Coulton, S., Drummond, C., James, D., Godfrey, C., Bland, J.M., Parrott, S. and Peters, T. (2006) Opportunistic screening for alcohol use disorders in primary care: comparative study. BMJ, 332 (7540). pp. 511-517. ISSN 0959-8146Full text not available from this repository.
Objective: To evaluate the efficacy and relative costs of different screening methods for the identification of alcohol use disorders in an opportunistic screening programme in primary care in the United Kingdom.
Design: Comparative study.
Setting: Six general practices in south Wales.
Participants: 194 male primary care attendees aged 18 or over who completed an alcohol use disorders identification test (AUDIT) questionnaire.
Main outcome measures: Scores on alcohol use disorders identification test and measures of gamma-glutamyltransferase, aspartate aminotransferase, per cent carbohydrate deficient transferrin, and erythrocyte mean cell volume. Hazardous alcohol consumption, weekly binge consumption, and monthly binge consumption were ascertained using the time line follow back method over the previous 180 days. Alcohol dependence was determined using the Diagnostic and Statistical Manual of Mental Disorders, fourth edition. Unit costs were established from published resource references and from actual costs of analysing the biochemical tests.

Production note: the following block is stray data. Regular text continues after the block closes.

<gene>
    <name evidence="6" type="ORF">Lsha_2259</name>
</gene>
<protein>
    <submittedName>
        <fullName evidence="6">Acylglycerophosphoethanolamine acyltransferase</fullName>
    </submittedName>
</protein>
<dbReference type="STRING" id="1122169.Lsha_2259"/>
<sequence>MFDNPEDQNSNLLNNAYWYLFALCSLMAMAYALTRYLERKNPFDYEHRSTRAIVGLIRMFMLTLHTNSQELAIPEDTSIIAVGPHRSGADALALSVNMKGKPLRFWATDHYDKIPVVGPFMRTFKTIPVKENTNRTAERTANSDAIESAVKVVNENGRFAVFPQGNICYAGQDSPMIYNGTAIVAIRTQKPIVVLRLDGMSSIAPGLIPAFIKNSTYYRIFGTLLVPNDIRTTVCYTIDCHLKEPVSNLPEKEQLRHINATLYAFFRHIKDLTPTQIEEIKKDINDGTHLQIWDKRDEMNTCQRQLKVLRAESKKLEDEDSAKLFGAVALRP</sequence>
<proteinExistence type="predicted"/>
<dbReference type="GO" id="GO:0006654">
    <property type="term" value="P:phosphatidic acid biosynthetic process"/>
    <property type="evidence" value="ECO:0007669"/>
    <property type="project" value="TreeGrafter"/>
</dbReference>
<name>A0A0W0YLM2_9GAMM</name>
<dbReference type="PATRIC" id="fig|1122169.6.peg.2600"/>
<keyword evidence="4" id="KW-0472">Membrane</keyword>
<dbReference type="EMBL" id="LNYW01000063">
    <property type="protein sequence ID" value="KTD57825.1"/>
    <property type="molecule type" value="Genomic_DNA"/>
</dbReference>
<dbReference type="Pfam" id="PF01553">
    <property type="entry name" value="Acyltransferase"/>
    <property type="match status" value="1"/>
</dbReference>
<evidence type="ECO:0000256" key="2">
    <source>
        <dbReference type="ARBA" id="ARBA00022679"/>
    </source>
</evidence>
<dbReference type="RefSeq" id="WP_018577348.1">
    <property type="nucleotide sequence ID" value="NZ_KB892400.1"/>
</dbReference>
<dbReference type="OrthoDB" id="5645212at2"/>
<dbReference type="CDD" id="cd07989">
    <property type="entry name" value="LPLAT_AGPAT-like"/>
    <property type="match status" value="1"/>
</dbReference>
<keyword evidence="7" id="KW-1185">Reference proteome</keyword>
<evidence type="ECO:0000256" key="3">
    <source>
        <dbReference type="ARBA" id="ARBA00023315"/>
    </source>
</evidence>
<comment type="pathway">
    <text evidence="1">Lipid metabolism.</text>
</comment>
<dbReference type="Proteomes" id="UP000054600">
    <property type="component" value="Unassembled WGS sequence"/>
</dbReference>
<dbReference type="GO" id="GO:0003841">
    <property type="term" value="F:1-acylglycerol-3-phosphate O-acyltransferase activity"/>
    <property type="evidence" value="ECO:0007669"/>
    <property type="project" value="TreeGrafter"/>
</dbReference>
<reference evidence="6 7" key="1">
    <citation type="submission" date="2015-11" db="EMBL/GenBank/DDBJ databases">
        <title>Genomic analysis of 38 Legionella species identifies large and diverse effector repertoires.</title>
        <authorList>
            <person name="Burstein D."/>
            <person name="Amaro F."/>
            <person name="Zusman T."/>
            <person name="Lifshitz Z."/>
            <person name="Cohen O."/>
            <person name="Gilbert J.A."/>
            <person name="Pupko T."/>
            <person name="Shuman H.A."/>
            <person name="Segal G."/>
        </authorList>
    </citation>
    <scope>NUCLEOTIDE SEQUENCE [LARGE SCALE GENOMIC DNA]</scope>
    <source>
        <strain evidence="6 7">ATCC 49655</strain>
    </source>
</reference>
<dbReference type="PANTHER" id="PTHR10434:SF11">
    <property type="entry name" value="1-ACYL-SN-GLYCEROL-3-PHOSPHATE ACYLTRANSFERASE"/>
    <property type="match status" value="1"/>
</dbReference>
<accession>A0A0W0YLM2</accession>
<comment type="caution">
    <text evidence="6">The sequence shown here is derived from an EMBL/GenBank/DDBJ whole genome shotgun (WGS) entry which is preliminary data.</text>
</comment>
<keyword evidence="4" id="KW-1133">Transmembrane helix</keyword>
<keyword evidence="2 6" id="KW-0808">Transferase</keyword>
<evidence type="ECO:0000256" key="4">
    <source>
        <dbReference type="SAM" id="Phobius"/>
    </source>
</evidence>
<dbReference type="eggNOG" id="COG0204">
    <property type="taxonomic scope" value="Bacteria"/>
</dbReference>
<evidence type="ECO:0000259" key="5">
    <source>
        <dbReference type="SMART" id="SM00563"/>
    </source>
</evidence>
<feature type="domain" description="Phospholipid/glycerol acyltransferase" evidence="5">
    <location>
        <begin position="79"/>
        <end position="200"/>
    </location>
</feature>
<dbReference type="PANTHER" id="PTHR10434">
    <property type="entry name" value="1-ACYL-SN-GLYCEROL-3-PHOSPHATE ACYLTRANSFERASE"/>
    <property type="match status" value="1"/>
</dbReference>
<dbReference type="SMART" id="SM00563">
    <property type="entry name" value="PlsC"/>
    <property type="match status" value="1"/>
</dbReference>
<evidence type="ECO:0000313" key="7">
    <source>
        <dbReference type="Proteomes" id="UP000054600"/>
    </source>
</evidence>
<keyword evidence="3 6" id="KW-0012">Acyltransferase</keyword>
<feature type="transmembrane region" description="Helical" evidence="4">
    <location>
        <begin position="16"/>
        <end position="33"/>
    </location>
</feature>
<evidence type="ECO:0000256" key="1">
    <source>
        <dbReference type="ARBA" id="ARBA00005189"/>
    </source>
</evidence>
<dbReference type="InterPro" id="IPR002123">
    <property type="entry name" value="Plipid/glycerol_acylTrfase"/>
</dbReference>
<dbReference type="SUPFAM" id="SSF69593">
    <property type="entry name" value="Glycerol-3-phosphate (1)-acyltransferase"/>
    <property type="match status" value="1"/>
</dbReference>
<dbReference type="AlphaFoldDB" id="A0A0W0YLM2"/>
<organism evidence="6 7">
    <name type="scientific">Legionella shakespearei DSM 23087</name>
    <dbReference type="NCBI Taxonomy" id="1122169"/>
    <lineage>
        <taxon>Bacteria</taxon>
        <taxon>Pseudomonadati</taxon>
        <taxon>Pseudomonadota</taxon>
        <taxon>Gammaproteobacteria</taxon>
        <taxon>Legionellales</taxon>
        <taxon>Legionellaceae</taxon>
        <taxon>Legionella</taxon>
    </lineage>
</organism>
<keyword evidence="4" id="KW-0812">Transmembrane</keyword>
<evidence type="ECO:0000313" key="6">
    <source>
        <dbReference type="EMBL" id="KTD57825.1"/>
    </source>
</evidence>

Results: A significant correlation was observed between alcohol consumption and score on the alcohol use disorders identification test (Pearson's correlation coefficient r = 0.74) and measures of gamma-glutamyltransferase (r = 0.20) and per cent carbohydrate deficient transferrin (r = 0.36) but not aspartate aminotransferase (r = 0.08) or erythrocyte mean cell volume (r = 0.02). The alcohol use disorders identification test exhibited significantly higher sensitivity, specificity, and positive predictive value than all of the biochemical markers for hazardous consumption (69%, 98%, and 95%), weekly binge consumption (75%, 90%, and 71%), monthly binge consumption (66%, 97%, and 91%), and alcohol dependence (84%, 83%, and 41%). The questionnaire was also more cost efficient with a lower cost per true positive for all consumption outcomes.
Conclusion: The alcohol use disorders identification test questionnaire is an efficient and cost efficient diagnostic tool for routine screening for alcohol use disorders in primary care.
|Institution:||The University of York|
|Academic Units:||The University of York > Centre for Health Economics (York)
The University of York > Health Sciences (York)
|Depositing User:||Repository Officer|
|Date Deposited:||12 Nov 2008 10:17|
|Last Modified:||12 Nov 2008 10:17|